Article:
3.  Create Some Uncertainty, If Not Anxiety.  Within the first ten minutes, the above opening has defied convention and expectations if not generated some edginess or significant surprise.  To review, the mechanisms are:
a) opening with an unconventional mind game ("You're back at school, facing a tough exam…"),
b) providing a dramatic roller coaster story (of the VA Head Nurses) that evokes some tension and then provides some sudden release (through nervous laughter) and
c) moving participants into a moderately revealing and risk-taking "Three 'B' Exercise" before they are ready or, perhaps, before they realize that their emotional disclosure shields are not in their customarily snug self-protective position.

This dynamic start has most people on the edge of their seats.  They are processing some unsettling ideas and emotions.  While often energized by the openness and the sharing, many are also feeling edgy if not a bit vulnerable.  Your audience is being primed for receptivity to task-focused information and supportive interaction that will heighten self-awareness and help participants regain a sense of control.

In addition, you're creating a powerful relationship-building window:  there's no stronger bonding agent between presenter and audience than stress relieving laughter.  (An image of a gifted dance instructor helping nervous neophytes have good-natured laugh at their missteps, flaws and foibles comes to mind.)  And laughter doesn't just help others release and relax.  People are more open to a serious message when it's gift-wrapped with humor!

Actually, this association is key.  Participants will move to the edge, follow your lead even if a bit skeptical, tolerate some uncertainty and, even, gradually "let go" if they feel safe and have sufficient trust in your confidence and conviction.  People will further venture out of their comfort zone if they sense you have a purpose and plan for expanding their skillset and for restoring cognitive-affective equilibrium to their learning space.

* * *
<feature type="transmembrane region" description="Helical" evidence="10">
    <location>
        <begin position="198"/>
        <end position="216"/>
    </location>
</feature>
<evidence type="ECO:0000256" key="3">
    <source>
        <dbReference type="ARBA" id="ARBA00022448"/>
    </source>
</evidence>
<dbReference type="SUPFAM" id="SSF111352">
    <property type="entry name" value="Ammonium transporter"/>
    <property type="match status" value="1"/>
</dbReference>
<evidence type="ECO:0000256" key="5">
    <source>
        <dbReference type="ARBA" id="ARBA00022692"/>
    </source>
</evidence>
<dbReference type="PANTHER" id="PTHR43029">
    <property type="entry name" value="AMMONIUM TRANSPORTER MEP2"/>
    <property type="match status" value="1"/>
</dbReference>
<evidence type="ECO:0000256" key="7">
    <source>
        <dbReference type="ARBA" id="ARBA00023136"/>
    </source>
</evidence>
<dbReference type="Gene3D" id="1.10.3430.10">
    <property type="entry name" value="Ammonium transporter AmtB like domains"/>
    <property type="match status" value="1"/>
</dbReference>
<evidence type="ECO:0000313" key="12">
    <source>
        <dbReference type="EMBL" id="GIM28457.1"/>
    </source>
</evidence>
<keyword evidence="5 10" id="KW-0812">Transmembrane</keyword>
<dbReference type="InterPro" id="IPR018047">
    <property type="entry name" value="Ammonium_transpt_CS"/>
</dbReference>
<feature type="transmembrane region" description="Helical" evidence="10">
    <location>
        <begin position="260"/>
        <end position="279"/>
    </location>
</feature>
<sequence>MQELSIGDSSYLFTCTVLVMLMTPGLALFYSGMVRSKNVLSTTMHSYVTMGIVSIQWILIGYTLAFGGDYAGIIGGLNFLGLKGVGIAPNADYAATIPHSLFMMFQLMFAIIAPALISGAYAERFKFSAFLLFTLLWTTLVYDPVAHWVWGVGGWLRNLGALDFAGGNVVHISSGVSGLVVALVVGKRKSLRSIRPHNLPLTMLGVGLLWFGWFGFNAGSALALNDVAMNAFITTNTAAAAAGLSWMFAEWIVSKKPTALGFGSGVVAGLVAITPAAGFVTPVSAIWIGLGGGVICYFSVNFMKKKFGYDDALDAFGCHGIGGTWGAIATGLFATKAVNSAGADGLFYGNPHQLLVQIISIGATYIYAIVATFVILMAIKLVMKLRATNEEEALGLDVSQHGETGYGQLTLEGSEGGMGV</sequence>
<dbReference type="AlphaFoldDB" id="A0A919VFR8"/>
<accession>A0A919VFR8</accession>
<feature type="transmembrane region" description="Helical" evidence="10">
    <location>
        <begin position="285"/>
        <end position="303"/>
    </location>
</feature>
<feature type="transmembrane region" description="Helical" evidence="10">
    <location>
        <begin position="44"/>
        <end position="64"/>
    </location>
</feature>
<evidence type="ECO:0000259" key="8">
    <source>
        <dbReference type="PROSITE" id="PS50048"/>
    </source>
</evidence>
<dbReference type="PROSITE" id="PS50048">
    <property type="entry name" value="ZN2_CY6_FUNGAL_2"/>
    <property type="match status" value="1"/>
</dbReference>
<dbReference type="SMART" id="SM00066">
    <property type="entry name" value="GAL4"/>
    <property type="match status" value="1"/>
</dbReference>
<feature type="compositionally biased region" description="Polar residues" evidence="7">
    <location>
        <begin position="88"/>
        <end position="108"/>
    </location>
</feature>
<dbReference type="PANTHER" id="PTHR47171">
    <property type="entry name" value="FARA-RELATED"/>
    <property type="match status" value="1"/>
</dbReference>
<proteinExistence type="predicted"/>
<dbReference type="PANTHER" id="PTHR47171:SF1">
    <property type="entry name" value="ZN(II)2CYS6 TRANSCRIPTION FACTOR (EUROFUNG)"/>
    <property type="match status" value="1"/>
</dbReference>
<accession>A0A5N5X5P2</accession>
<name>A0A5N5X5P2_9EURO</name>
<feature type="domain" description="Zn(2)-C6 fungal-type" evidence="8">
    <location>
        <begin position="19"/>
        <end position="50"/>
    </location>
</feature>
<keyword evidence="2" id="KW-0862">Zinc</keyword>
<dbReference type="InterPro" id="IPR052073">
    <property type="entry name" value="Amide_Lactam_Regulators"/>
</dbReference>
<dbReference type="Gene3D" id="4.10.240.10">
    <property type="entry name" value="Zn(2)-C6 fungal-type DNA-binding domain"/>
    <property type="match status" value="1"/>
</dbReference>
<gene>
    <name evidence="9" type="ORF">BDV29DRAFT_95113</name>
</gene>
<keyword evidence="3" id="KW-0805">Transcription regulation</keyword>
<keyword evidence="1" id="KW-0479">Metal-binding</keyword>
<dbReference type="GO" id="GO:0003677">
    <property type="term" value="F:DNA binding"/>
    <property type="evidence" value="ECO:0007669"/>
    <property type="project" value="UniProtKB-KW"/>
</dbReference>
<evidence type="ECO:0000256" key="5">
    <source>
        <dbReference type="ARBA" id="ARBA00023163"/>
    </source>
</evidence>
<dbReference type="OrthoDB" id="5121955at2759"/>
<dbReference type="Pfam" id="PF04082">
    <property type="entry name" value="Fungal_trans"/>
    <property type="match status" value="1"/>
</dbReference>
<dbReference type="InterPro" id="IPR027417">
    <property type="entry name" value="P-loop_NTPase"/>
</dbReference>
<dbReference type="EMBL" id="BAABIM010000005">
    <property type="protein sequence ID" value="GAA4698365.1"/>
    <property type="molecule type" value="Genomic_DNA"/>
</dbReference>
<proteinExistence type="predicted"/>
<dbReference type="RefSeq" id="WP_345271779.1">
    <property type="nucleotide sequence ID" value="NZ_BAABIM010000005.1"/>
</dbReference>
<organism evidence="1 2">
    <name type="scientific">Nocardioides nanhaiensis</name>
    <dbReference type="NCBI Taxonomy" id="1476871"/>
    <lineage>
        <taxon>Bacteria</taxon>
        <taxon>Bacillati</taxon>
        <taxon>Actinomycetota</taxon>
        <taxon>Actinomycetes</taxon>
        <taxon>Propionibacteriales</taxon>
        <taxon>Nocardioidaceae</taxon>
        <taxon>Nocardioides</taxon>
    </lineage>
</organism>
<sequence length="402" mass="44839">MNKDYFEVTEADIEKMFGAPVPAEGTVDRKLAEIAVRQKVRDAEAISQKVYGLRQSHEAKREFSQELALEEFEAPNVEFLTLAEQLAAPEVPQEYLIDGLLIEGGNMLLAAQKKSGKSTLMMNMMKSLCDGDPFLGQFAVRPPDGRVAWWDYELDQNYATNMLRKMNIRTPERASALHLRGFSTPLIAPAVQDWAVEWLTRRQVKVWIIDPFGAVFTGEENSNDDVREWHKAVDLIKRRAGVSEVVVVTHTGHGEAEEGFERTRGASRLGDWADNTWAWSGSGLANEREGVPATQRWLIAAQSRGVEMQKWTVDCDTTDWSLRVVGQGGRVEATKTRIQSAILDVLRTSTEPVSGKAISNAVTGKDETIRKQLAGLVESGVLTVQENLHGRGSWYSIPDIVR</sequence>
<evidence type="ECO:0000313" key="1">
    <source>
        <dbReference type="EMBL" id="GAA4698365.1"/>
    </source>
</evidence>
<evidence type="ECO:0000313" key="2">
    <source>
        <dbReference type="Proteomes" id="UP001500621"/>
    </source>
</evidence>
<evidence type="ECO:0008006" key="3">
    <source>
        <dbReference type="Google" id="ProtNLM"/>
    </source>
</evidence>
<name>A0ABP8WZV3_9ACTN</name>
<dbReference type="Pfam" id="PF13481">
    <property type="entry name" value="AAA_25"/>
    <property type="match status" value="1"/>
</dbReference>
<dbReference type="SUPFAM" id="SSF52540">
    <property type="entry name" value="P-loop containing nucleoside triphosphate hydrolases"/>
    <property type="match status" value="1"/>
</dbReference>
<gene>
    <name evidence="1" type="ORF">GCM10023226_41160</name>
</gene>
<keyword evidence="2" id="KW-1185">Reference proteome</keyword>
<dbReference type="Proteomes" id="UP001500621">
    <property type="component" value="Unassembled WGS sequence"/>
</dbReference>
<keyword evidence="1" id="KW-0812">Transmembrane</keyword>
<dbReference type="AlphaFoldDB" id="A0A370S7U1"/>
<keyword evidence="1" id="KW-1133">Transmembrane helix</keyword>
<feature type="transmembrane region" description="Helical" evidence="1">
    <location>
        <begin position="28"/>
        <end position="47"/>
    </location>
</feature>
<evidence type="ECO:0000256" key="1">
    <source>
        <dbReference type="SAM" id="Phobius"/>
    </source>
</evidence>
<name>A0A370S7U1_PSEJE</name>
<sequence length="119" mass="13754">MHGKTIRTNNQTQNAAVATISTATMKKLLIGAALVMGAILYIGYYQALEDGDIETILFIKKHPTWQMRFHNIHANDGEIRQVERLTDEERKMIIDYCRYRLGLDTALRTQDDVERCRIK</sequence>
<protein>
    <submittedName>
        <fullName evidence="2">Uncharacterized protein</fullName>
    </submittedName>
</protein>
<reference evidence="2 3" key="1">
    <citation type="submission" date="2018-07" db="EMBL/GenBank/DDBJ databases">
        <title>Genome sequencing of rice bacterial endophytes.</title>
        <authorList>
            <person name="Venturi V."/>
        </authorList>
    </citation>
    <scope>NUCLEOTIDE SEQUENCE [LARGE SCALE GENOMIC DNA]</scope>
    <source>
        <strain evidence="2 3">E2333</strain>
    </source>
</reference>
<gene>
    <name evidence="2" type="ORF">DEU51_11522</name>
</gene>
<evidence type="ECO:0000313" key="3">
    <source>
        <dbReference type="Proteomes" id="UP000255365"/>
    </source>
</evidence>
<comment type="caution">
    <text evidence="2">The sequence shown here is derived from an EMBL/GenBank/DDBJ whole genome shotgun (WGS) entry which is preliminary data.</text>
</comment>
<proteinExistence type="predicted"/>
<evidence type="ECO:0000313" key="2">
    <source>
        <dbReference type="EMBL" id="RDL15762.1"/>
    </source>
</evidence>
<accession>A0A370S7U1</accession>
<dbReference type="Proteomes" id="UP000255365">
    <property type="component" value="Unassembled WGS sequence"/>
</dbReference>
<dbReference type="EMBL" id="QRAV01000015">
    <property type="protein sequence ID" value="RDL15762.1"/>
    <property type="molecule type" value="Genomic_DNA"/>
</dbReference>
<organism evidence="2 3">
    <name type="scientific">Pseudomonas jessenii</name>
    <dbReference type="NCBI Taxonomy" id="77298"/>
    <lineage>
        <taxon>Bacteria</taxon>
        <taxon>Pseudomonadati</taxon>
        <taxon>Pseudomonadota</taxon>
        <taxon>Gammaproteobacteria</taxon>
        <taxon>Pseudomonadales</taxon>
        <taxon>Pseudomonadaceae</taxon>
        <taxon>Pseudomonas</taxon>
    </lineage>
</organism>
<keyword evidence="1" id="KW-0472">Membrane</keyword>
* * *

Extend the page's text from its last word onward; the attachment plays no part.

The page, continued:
4.  Boredom Proof Lecture with Concision and Variety.  I don't know if it's my short attention span or that I quickly tire of hearing myself talk, but I consciously employ two attention sustaining strategies that also limit rambling and help sustain the speaker-listener connection:

a) Deliver Compact and Vivid Learning Bites.  Whether a simple or a complex concept, it gets broken down into manageable chunks of information.  As the article's "Dynamic Top Ten" illustrates, I'm forever developing lists, stages or acronyms to make data more tangible and accessible, memorable and retrievable.  (Of course, this doesn't mitigate the fact that most folks living in Washington, DC, including yours truly, should be mandated for a Twelve-Step Recovery class - Acronyms Anonymous.)  And whenever possible I wrap my presentation abstractions in vivid everyday language.

As an example, let's take my concept of "The Four Stages of Burnout."  Consider my opening descriptor of "Physical, Mental and Emotional Exhaustion":  "Do you ever find you're still holding it together at work, but as soon as you get home it's right for the fridge…get out the Ben & Jerry's or the light beer, put on the tube, hit the sofa…and you're comatose for the rest of the evening?  Or is it just me?  (Almost by definition, just posing a relevant question in the midst of information-based lecture by itself becomes a thought-provoking tool of engagement.)